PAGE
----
The parsing of the XML was made very simple thanks to the work of Matt Gallagher at Cocoa With Love, who has created a XML parser which you can download.

Although not a large app I had to overcome some issues with regards to the user experience. Initially we had two screens for the quote, with the first screen having a UIPickerView in it along with the postcode UITextField and “Get Quote” button, which would present a UIModalView that displayed the quote details. The first version wasn’t the best looking of UI’s, and I always wanted everything to be on one screen with the UIPickerView being displayed in a UIActionSheet. Being something beyond my knowledge levels at the moment I found the answer thanks to Tim Cinel.

I also needed to figure out how to move the “Enter Your Email Address” UITextField up automatically (to avoid the keyboard) when the user taps on it. In the end this was straight forward as the objects were in a UIScrollView so I used the setContentOffset: method which is part of the UIScrollView class and looks something like [scrollView setContentOffset:CGPointMake(0, 190) animated:YES]; (which tells the contents of the UIScrollView to move up 190 points).

The app will be available from December 1 2011 and the meantime we hope to get more oil companies on board so that we can reach as many people in the UK with this app. Below are some screenshots from the app.

Heating Oil Mobile App Screenshot 1

Heating Oil Mobile App Screenshot 1

Heating Oil Mobile App Screenshot 2

Heating Oil Mobile App Screenshot 4

Objective-C: Inheritance

If you read my last post on Objective-C: Classes and Objects, you would have seen mention of the Car class inheriting from the NSObject class. You may also have encountered a description of OOP inheritance in a previous post on Object Oriented Programming, and be wondering how this works in relation to Objective-C.

In a class interface file you will see something like:
@interface MyClassA : NSObject
This is basically Objective-C inheritance at work. Within the methods you have set up for your MyClassA class, which is also known as the subclass or child class, you can use instance variables and methods of the NSObject class, which is the superclass or parent class of MyClassA. NSObject is the root class in Objective-C, meaning it is at the top of the hierarchy, so has no classes above it.

Now you can set up a new class called:
@interface MyClassB : MyClassA
which will inherit the instance variables and methods from both MyClassA and NSObject, as MyClassA already inherits from NSObject. Each instance of a class receives its own instance variables, even ones inherited from parent classes.

I hope this helps to clarify inheritance and how it is implemented in Objective-C.

Objective-C: Classes and Objects

In his book Programming in Objective-C 2.0, Stephen Kochan uses a very good way of describing classes and objects: An object is a “thing”. Think about object-oriented programming as a thing and something you want to do with that thing. He then goes on to describe the concept of creating a class using a “car”.

So, we start with the class name which is Car (class names in Objective-C should begin with a capital letter).

A class can be made up of attributes (instance variables), and methods (things the class can do). So for a car, the attributes could be:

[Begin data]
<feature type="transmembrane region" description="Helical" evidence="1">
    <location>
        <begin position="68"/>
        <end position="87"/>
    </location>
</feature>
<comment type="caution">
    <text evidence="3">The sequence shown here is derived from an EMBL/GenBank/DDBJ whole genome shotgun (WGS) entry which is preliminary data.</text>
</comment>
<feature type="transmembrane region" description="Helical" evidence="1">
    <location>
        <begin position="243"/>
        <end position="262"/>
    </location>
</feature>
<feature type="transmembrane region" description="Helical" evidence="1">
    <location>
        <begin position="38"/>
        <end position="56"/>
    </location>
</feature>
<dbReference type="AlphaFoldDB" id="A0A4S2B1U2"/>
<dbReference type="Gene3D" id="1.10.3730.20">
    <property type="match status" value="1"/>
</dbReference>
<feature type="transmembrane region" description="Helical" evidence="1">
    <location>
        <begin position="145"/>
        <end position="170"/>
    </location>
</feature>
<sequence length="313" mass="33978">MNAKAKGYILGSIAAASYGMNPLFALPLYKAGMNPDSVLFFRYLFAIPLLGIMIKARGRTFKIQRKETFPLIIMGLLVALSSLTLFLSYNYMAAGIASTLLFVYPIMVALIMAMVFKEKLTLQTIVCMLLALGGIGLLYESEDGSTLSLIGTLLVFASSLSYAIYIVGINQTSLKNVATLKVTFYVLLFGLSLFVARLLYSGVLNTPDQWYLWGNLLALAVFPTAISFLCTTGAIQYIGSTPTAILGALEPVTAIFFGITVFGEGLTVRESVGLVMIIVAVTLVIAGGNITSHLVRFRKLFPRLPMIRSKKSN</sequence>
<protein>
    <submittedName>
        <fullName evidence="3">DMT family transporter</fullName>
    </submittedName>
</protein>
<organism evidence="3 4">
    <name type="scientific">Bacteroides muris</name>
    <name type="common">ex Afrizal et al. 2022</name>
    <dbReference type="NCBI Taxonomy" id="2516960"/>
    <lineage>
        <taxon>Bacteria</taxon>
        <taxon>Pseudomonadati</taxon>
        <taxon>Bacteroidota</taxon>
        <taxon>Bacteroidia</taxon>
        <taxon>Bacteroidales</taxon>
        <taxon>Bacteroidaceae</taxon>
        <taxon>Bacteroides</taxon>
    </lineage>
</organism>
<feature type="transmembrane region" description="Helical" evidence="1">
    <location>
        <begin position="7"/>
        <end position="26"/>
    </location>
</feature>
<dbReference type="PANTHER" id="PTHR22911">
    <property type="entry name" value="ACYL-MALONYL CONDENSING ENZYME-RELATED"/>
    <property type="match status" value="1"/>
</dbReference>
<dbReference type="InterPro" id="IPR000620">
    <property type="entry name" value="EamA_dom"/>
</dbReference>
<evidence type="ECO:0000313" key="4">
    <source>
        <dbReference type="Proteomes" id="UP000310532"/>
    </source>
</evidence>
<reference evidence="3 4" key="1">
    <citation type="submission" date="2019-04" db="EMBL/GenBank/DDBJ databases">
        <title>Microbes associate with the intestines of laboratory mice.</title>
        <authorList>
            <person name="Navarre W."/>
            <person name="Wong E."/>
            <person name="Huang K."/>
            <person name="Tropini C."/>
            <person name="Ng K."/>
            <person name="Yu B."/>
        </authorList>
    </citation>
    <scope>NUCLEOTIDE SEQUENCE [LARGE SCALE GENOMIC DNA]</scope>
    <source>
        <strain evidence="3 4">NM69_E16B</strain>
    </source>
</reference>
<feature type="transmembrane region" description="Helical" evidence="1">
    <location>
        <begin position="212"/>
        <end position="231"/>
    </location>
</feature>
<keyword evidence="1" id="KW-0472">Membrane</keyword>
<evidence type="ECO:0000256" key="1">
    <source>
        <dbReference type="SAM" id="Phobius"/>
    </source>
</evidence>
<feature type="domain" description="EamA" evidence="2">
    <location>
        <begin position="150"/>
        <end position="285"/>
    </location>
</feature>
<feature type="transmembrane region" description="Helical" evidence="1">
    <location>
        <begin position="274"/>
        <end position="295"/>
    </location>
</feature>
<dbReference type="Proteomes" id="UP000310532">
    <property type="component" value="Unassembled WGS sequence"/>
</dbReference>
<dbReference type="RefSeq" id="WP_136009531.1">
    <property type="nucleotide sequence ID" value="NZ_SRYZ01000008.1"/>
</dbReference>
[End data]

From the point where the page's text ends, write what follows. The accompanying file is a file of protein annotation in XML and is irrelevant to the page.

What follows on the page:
• Exterior colour
  • Interior colour
  • Roof type
  • Engine Size
  • …and many other attributes

Some of the instance methods for a car could be:

  • Drive
  • Fill up
  • Service
  • Wash
  • …and many other methods

A class method for a car could be:

  • How many types of car a manufacture makes

So what is the difference between an instance and class method? An instance method applies to each individual car object (class instance), whereas a class method performs some function on the class itself, such as creating a new instance of a class.

To set up the Car class you would start with the interface section, where you declare the attributes and methods:
Car interface
First we have the @interface declaration, followed by the class name Car and NSObject which is the parent class of this class, meaning that the Car class inherits attributes and methods of the NSObject class.

Next, inside the curly braces {} we declare the instance variables. Here I have simply chosen a sample of possible attributes for this class.

Then, after the attribute declarations and just before the @end statement we declare the instance methods.

We now implement the methods for the class in the implementation section:
Car implementation
I haven’t gone into detail here, however you can see that inside the @implementation and @end we have our four instance methods ready for their respective implementation code to be inserted.

Once you have the interface and implementation of the class set up you are ready to create car objects (class instances), which is done as follows:
Car object
Here I have inserted the code inside main.h as I created a basic command line tool project, however it will be inside a specific .m file inside an iOS project.

First we create and initialise a new car object by saying we are creating a new Car called myCar and sending a message – alloc (which with we have inherited from the NSObject class) to the Car class, then initialising it.

We can now send messages to our myCar object to drive, service etc…, and finally when finished with the object we release it from memory (which I will discuss at a later date).

We can also create new car objects that use the same methods as myCar, although are individual to each car object (as mentioned above). This is one of the key concepts of object oriented programming.

I have not gone into great detail here as my intention was to give an overview of classes and objects in relation to Objective-C.

OOP Encapsulation